Much has been written about ‘grit’ recently; in many circles it has become the “buzz word” of character strengths. Rightfully so: Grit—a passionate commitment to a single mission and an unwavering dedication to achieve that mission— has proven to be a powerful predictor of success. Gritty people see achievement as a marathon; their advantage is stamina. Despite setbacks, they do not give up. The impact of grit can be seen in many examples from who will last during West Point’s demanding “Beast Barracks” phase, to achievement on the National Spelling Bee, to student grade point averages, to teacher longevity and success in the workforce. Here is leading education researcher Angela Duckworth presenting on grit in her well known TED Talk:
For me, grit is powerfully reflected in Greenwood students’ journeys in memorizing and publicly reciting The Gettysburg Address or an alternative speech. In this age of instant gratification, all of our boys held out a long term goal (understand and memorize the speech and master it to the point of public recitation), and worked over time to achieve that goal. Some students were able to accomplish this in a matter of months, for others, it is a multi-year endeavor. What’s important is that our boys never give up—they keep working toward this goal even when they may have doubted their ability to achieve it, even when they were bored, or even when they would rather use their fee time in different ways… they kept persevering and kept their long term goal in mind. And we all saw the results on February 13.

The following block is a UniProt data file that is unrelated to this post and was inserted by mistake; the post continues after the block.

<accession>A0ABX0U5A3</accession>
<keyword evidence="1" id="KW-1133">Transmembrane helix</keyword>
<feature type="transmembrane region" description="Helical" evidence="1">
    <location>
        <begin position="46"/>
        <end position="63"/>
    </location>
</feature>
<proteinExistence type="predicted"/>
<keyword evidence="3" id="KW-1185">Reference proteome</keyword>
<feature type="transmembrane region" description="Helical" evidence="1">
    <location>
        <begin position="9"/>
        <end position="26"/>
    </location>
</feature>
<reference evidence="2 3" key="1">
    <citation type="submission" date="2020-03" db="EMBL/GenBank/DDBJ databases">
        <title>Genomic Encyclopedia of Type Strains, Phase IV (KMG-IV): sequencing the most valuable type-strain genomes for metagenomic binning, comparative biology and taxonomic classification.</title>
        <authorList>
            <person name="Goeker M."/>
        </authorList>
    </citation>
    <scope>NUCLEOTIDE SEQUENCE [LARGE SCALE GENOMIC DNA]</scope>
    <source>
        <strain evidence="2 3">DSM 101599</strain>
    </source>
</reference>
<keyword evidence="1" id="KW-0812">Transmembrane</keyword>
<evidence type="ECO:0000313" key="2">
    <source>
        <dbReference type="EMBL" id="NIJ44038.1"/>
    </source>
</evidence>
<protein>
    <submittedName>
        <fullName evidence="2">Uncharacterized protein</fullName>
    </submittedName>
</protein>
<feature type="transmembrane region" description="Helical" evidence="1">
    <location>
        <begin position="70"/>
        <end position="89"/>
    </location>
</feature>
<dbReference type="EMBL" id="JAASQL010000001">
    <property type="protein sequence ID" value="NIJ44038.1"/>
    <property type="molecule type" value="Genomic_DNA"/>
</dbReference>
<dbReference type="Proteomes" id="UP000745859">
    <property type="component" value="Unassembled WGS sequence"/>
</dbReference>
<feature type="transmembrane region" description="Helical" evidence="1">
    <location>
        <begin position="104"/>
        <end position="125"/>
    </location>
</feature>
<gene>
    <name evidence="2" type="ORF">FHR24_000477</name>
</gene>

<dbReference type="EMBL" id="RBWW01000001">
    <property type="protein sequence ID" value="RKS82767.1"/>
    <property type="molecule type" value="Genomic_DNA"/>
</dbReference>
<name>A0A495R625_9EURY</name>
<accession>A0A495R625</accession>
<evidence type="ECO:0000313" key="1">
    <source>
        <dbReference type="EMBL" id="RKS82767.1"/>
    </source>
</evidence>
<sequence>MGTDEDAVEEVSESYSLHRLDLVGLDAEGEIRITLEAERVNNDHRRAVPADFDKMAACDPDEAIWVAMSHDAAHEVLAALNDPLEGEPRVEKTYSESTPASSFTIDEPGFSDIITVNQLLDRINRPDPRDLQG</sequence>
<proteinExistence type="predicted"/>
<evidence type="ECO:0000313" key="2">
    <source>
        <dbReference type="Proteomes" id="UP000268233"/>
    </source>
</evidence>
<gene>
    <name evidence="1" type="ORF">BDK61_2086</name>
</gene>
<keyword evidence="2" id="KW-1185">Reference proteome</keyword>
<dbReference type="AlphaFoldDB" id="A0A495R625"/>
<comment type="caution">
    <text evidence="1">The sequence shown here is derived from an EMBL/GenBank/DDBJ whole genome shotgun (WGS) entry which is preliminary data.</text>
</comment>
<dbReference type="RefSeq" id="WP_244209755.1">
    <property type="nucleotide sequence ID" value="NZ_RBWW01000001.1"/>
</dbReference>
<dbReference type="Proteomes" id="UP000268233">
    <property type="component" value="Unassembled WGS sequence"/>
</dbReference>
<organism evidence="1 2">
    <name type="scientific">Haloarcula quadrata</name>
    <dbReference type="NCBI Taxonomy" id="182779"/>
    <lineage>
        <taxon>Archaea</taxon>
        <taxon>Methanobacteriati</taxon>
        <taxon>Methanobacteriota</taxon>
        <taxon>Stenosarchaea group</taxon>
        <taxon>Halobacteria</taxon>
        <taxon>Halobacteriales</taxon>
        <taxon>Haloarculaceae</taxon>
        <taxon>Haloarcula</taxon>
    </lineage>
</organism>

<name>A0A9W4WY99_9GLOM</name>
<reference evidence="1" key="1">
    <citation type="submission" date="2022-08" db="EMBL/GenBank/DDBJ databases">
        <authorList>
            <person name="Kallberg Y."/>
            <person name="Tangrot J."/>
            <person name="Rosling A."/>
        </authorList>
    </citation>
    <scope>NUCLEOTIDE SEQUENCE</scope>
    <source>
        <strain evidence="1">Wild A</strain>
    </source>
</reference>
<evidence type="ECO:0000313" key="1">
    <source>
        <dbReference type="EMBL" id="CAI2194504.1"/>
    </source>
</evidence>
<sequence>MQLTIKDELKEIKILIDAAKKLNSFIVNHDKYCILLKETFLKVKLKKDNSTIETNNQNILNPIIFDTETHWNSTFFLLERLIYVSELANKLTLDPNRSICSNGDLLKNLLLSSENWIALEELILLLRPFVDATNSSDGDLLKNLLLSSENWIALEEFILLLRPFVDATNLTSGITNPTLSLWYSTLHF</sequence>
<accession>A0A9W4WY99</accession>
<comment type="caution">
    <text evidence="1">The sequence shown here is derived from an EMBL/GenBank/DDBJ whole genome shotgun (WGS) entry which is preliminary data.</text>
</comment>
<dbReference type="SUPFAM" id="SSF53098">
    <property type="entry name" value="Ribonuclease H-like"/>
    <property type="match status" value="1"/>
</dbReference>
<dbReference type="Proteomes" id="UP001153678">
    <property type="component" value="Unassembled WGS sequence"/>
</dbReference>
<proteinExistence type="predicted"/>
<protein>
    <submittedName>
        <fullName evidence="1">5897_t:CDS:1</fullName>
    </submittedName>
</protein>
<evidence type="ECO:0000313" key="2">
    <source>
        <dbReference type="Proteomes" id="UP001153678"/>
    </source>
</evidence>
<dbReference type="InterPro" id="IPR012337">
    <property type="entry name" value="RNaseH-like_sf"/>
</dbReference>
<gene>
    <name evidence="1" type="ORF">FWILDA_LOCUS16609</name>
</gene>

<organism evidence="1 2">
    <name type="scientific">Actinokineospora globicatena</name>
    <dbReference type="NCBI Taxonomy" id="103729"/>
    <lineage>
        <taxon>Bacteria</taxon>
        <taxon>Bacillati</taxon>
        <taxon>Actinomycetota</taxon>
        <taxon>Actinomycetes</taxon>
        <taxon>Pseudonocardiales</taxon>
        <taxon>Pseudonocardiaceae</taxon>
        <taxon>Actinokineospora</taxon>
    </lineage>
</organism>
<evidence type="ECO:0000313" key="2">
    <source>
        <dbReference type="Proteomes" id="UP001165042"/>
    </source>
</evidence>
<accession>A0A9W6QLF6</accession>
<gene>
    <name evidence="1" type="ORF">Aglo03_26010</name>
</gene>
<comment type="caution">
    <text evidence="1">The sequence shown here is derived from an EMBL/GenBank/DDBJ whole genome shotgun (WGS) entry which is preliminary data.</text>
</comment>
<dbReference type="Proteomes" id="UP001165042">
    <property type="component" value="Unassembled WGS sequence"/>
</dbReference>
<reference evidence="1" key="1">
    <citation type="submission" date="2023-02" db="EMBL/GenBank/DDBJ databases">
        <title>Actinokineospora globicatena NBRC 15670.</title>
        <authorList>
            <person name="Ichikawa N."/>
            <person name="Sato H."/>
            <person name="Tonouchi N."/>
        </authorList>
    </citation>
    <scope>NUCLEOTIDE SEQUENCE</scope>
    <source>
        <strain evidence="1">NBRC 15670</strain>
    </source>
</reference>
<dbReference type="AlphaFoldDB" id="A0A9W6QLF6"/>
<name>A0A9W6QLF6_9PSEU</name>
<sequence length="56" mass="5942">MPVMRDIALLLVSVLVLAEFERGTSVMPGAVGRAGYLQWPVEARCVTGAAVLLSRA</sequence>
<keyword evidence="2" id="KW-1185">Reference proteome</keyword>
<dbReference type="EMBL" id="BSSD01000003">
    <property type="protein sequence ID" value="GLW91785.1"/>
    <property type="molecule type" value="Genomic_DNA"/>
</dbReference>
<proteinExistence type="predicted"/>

We talked about grit through throughout the “Gettysburg Process” and reinforced the many ways this character strength applies throughout life. We reflect on grit when studying characters in literature and look for examples in our community to reinforce and celebrate grit when we see it. I expect that each of the boys—those who recited and those who made progress and will recite next year— recognize the value of persevering toward a goal and see that they can accomplish something they might not have thought they could through dedication, practice, and …..GRIT.
And the best way to foster grit is through a “Growth Mindset” and an optimistic outlook. If you believe you in yourself enough to take a risk and think you can achieve a goal with practice, you are obviously more likely to keep trying. To learn more, try the 12 item Grit Scale, developed by Angela Duckworth, which provides insight into your personal “grittiness.”
– Stewart Miller, Headmaster of The Greenwood School